Video Lectures created by Tim Fiegenbaum at North Seattle Community College.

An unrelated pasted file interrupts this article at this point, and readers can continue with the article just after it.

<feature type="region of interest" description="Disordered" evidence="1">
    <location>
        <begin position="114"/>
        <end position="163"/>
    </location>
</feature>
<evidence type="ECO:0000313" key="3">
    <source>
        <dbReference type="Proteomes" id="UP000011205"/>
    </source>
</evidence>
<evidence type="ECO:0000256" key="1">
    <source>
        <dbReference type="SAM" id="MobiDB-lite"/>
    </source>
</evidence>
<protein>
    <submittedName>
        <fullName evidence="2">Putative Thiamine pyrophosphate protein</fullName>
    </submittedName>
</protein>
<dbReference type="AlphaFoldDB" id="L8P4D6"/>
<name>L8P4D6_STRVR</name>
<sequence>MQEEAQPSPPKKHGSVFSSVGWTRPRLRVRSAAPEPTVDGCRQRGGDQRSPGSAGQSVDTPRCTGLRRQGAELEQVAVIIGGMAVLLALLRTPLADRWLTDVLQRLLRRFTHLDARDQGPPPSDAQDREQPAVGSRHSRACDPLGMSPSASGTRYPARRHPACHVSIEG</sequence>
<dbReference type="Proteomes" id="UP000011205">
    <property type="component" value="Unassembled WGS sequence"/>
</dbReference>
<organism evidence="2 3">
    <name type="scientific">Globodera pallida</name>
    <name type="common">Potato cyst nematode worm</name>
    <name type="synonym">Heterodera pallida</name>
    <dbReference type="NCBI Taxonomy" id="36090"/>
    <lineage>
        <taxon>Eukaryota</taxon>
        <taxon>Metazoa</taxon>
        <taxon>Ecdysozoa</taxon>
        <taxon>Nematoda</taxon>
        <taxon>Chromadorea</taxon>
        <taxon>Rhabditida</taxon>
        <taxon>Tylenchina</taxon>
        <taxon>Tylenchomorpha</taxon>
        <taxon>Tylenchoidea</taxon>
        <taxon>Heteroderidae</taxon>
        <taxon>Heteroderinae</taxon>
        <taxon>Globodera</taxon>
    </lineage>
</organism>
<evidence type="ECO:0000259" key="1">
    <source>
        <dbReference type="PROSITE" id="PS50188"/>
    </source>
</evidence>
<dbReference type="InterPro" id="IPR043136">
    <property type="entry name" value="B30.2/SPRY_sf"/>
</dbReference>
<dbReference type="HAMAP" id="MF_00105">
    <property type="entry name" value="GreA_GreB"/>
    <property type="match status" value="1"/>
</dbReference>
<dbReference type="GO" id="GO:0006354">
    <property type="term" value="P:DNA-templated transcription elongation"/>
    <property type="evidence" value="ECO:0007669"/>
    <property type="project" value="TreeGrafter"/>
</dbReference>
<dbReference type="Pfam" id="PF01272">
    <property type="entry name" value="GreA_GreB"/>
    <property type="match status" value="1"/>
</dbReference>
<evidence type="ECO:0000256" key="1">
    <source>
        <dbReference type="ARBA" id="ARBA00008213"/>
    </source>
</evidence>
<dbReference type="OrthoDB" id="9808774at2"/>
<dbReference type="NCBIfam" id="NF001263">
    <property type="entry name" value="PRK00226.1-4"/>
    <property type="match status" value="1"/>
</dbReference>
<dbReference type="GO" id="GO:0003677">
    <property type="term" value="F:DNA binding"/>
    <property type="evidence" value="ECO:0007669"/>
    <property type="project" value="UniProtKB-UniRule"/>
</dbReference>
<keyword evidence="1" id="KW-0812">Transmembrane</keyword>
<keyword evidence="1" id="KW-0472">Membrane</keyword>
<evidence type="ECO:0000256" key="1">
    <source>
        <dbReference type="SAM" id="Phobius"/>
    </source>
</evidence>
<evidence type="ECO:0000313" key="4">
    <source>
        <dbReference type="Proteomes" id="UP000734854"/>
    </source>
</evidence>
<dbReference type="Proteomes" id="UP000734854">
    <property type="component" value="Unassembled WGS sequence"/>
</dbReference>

Lecture Transcript: Let's get started. Here we are in Chapter 1. Your text starts out with a discussion of electronic systems. The first thing that it addresses is talking about, what is an electronic system? It has a brief definition. It says, “A label describing a group of devices controlled by a number of interconnected electronic components.” Here we have a concept of devices that are controlled by, notice, electronic components. When we talk about these components, this is a large part of the subject of this particular course, we're talking about things like resistors, and transistors, and capacitors, and MOSFETs, and operational amplifiers, and just a wide range of electronic components. The second item mentioned here is the complexity of these components. They can range from two to three components, to literally many millions. When we get into the lab portions of this course, we're going to start out with some real basic stuff. We'll probably have a little power supply and we will connect in some basic components and we will have some real simple circuits. Even though electronic systems start at a very simple level, they can become very complex. Over here we see a system board. System boards represent literally millions of components. Regardless of complexity, all electronic systems are composed of a few basic types of components with well-defined behavior. Understanding the behavior of these fundamental electronic components will allow you to analyze, understand, and troubleshoot all electronic systems. It's hardly the purpose of this course to train you to troubleshoot all electronic systems, but the underlying idea here is that if you understand the basic behavior of components, which are the building blocks of all electronic systems, you'll have at least some degree of a sense of how do these systems actually work. Your text mentions five representative electronic systems. I suppose there are literally hundreds, if not thousands, of systems that could be addressed, but it mentions five. Let's just take a brief look at five electronic systems. The first one is television. Electronic signals from cable or antenna allow for viewing of television programming. That's what television is, what a television system is. Televisions are built from electronic components. These are the same components that we mentioned earlier. Though not mentioned in your text, the television was actually invented in 1927. An individual named Philo Farnsworth, actually a teenager, invented the TV. In those days, I remember the TV was just an oval shape, and it had an image on it which wasn't very clear, but it was at the beginning of video. In the '90s we had the advent of HDTV, which was a far cry from that first TV that Philo Farnsworth came up with in 1927. The interesting thing about it is that the components that are used in that 1927 television, a few of those same components were still going to be in that HDTV in the 1990s. Though it's a much more sophisticated and complex device, some of the components still remain the same. The next representative system we'll look at are computers. Again, as we've mentioned here, we have a computer system board. The complexity there is quite advanced. Again, they are built out of electronic components. What are computers? They accept inputs from a variety of sources to include mice, keyboards, switches, human voice, network, etcetera. They allow for computations, production of a wide variety of outputs, and manipulation of data. Again, they are built from electronic components. Industrial robots. Here is our friendly robot walking along. What is a robot? These electro-mechanical systems provide a wide variety of functions. Interesting to note here that a robot is electronic, and it is also mechanical. It's a merging of two technologies. Robots, their use is expanding daily. They have begun to be used quite a lot in medical applications. You might not think … “Well, how can a robot be used in medical?” Some of the newest applications have been to use robots in performing surgical procedures. There's still a human that controls the robot, but the actual cutting is done by the very steady movement of a mechanical arm from the robot. It is also very interesting, we have a bio-med program at North Seattle Community College. We teach students that, they do the basic electronics training, but then they also study in the medical area and they do some specialized training in repairing medical systems. It's one of the highest employment areas where we are able to place students. Many of our students are working in the arena of repairing medical electronic systems. They have lots of industrial applications as well. I'm thinking of just one student a few years back who went to work for the Seattle Times. Over at the Times, his job was to maintain the five robots they use that move the paper from the storage area over to the large printing presses. That particular task is assumed by a robot, but someone has to maintain the robot. His job was to maintain the robots there at the Seattle Times. Many menial tasks are being taken over by robots, as well, things like vacuuming the rug, cutting the grass, things like this are tasks that we're beginning to see robots taking over. Robotics are very popular. In Seattle, there's a large robotics club in Seattle for any of you that may be interested in this area. They have competitions and lots of hobbyists participate in this. It's a lot of fun. Avionics, another representative system of electronics. Actually, the name avionics stands for aviation electronics. A large area of electronics is specifically devoted to the area of aviation. The demands on electronic systems in aircraft are really quite extreme. If you think about an aircraft, when it takes off and it starts out at a low elevation and quickly can be at 30,000 or 40,000 feet and all of the pressures that come to bear on those systems from the changes in barometric pressure, the changes in temperature, the humidity, all of those things are changing constantly on these systems, and yet these systems have to continue to operate in a stable manner. The challenges on electronic systems in aircraft are quite high. Here is a picture. In this picture here we see an aircraft carrier. Notice that... What's the purpose? They support aircraft. I spent several years actually working onboard an aircraft carrier maintaining the electronic systems in aircraft. In aviation, these are complex systems integrating navigational, flight control, communications, and weapons control for military aircraft. Again, avionics systems are all built from the common building blocks, which was the theme that we started with. The internet; and here we have two computers talking to each other. You see the globe in the background giving you the idea, this is a worldwide thing of inter-connectivity. The internet by definition is an interconnection of many subsystems utilizing computers, routers, hubs, switches, and millions of miles of cable. I'll just point out here that computers, routers, hubs, switches; these are all examples of electronic systems. We've been talking about building blocks. The common theme of all these systems is that they share the same electronic building blocks, or components, which are the subject of this course. As we proceed in this course, we're going to be spending a great deal of time looking at the behavior of specific components, how do they actually work, and how do they interact within these systems.